In the short run, the agency would not have to spend time, resources and effort double-checking confidential business information claims to determine whether the company seeking to maintain the existing claim is in fact the original claimant, he said.

Other Confidential Information

The other types of information that companies may claim as confidential during the notification process include a company’s identity and whether that company makes a chemical, imports it or processes it. The EPA’s proposed rule would require those types of claims to be substantiated as they are made.

The proposed rule said the EPA would review a subset of these claims.

Denison said the EPA’s proposed rule also is too lenient when it comes to reviewing CBI claims for information other than chemical identity.

The EPA’s proposed rule would presume that any non-confidential chemical for which it received production information in 2012 or 2016 as chemical manufacturers complied with the Chemical Data Reporting rule would be in commerce.

Companies would not have to notify the agency again that they make those particular non-confidential chemicals. The consequence of that, Denison said, is that confidentiality claims for information other than chemical identity that had companies asserted when they filed their Chemical Data Reporting submissions would remain.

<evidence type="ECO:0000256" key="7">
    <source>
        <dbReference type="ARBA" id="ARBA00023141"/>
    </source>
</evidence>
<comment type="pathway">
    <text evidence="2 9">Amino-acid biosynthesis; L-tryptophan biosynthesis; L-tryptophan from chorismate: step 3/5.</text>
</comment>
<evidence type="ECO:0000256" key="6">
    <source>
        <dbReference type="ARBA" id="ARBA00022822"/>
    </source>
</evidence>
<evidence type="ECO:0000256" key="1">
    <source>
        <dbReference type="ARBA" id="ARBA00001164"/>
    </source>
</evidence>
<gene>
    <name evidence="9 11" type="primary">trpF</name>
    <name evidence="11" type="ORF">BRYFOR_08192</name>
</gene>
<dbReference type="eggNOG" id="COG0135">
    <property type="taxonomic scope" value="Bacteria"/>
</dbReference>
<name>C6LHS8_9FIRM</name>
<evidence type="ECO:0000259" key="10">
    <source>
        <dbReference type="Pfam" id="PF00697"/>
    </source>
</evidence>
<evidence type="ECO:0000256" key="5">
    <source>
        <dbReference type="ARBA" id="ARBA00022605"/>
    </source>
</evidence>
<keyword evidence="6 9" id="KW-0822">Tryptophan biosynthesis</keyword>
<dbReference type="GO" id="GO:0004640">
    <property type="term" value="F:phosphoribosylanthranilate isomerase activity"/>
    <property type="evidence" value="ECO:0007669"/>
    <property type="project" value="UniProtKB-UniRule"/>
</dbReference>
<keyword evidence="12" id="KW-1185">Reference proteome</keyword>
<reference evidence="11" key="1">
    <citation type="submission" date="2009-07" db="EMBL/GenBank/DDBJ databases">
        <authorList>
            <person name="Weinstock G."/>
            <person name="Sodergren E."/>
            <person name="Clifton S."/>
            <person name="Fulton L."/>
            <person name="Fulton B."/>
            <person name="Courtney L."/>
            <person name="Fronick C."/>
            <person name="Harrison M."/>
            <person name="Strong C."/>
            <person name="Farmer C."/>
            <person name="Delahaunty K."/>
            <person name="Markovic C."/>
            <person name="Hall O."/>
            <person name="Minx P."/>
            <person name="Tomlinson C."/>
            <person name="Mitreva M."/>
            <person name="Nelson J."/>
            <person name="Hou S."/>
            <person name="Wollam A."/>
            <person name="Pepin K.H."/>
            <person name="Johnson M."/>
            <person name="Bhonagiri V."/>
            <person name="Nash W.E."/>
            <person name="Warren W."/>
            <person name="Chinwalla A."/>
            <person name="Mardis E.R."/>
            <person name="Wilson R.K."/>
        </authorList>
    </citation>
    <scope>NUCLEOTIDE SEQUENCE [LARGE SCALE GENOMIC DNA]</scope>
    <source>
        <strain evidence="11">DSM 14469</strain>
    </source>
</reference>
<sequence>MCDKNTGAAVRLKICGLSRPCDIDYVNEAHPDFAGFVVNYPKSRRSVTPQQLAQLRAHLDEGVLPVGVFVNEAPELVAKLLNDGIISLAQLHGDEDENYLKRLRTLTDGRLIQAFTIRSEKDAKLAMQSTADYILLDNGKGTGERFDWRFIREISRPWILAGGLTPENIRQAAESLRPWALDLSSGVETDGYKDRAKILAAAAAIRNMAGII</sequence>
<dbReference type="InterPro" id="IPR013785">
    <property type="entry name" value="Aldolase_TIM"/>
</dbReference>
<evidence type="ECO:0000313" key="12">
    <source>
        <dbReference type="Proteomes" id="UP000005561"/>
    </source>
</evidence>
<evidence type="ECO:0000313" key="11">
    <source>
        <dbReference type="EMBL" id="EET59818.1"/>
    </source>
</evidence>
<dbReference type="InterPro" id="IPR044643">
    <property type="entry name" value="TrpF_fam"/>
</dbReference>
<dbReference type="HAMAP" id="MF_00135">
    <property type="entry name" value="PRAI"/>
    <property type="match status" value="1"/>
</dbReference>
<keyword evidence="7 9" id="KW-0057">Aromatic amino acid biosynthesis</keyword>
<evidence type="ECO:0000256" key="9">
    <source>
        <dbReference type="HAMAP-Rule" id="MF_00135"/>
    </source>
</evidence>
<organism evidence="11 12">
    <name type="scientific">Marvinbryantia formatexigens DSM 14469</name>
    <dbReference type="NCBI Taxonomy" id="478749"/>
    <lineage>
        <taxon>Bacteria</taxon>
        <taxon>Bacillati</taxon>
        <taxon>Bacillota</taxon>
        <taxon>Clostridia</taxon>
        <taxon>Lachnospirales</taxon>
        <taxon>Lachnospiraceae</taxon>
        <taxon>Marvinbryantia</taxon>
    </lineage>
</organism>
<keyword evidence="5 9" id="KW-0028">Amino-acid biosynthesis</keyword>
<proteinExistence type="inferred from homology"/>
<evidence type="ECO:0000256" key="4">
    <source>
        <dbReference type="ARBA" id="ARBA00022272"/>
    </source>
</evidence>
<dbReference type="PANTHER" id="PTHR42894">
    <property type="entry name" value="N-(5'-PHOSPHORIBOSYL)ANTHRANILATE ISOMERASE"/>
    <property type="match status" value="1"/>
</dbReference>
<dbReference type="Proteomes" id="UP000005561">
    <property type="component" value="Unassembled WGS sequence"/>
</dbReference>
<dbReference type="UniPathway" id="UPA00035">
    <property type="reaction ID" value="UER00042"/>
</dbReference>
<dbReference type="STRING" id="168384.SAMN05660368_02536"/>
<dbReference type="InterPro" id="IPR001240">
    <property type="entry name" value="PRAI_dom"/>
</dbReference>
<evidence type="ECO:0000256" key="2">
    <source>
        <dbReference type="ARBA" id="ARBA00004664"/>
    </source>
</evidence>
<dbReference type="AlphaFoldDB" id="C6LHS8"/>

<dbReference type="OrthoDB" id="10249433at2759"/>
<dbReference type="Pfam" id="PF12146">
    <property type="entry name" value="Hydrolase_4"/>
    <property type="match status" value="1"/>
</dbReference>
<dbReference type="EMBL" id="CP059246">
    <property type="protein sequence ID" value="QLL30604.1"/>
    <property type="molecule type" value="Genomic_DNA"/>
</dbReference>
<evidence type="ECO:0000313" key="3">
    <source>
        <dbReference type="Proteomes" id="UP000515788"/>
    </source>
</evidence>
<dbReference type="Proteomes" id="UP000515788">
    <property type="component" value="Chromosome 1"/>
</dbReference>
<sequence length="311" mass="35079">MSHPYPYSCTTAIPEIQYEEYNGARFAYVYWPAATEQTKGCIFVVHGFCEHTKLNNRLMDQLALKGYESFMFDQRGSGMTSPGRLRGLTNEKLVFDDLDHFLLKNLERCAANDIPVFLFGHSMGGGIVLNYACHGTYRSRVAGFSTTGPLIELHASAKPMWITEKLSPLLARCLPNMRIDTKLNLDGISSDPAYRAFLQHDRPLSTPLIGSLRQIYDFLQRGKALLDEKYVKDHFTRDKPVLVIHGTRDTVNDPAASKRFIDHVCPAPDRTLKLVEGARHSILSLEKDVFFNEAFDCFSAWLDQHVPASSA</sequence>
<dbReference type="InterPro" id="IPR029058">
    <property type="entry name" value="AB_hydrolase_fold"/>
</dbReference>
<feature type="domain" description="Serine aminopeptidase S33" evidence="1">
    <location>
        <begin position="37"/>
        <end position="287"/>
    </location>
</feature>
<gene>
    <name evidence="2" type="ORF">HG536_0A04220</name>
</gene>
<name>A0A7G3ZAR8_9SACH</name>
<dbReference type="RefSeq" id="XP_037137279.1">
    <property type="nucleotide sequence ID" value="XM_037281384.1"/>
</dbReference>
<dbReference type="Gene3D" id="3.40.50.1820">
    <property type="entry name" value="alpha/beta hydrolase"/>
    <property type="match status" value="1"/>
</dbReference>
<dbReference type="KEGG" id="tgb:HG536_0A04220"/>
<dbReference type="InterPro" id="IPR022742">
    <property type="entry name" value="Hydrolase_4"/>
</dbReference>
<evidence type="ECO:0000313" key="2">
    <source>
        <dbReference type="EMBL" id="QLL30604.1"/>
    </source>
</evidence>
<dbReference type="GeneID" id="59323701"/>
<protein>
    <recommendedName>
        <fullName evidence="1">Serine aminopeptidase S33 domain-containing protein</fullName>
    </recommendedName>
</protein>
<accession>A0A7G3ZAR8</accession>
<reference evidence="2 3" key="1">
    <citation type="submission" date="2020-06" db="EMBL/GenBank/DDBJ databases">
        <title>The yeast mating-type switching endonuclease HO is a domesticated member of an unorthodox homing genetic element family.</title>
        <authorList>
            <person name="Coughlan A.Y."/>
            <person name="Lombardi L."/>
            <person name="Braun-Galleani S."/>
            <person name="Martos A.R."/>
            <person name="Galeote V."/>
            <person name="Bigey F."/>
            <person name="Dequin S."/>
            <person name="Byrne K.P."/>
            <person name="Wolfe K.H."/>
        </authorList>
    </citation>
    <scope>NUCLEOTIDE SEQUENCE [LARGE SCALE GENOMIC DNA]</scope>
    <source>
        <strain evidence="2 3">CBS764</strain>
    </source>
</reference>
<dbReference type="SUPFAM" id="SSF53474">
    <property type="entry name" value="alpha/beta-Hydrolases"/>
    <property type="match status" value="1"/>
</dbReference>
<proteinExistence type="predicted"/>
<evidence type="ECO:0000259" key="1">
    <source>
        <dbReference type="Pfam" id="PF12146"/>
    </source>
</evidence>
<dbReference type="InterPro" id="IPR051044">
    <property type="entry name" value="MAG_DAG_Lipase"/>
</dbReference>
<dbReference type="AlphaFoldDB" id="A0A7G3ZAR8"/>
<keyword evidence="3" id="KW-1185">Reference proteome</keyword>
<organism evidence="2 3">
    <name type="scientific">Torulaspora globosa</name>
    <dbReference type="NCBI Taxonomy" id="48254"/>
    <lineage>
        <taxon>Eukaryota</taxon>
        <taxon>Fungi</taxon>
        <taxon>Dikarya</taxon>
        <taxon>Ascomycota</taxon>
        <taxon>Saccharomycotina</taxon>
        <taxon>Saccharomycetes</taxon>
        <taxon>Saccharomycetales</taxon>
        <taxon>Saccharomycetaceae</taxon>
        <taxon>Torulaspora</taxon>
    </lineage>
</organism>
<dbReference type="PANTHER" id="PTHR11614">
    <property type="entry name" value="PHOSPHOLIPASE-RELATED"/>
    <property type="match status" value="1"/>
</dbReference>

Those CBI claims would not necessarily be reviewed by the EPA to ensure they are warranted, he said.

Huge Workload Ahead

The inventory update rule is the first of three fundamental regulations the amended chemicals law required the EPA to issue as final by June.

Looking ahead Owens and Prero said the agency faces a tremendous workload.

Speaking only about the inventory update rule, Prero said, EPA has never had a time when it would have gotten the amount of information at once as it would receive to update the inventory.

“This will be a trial by fire as the EPA gets information and has to start reviewing it,” he said.

Owens said reviewing CBI claims is “a very resource intensive exercise.”

The EPA will have a hard time completing this task and other TSCA implementation tasks under the budget cuts the Trump administration has proposed, he said.

To contact the reporter on this story: Pat Rizzuto in Washington at

To contact the editor responsible for this story: Larry Pearl at

Copyright © 2017 The Bureau of National Affairs, Inc. All Rights Reserved.

Request Environment & Energy Report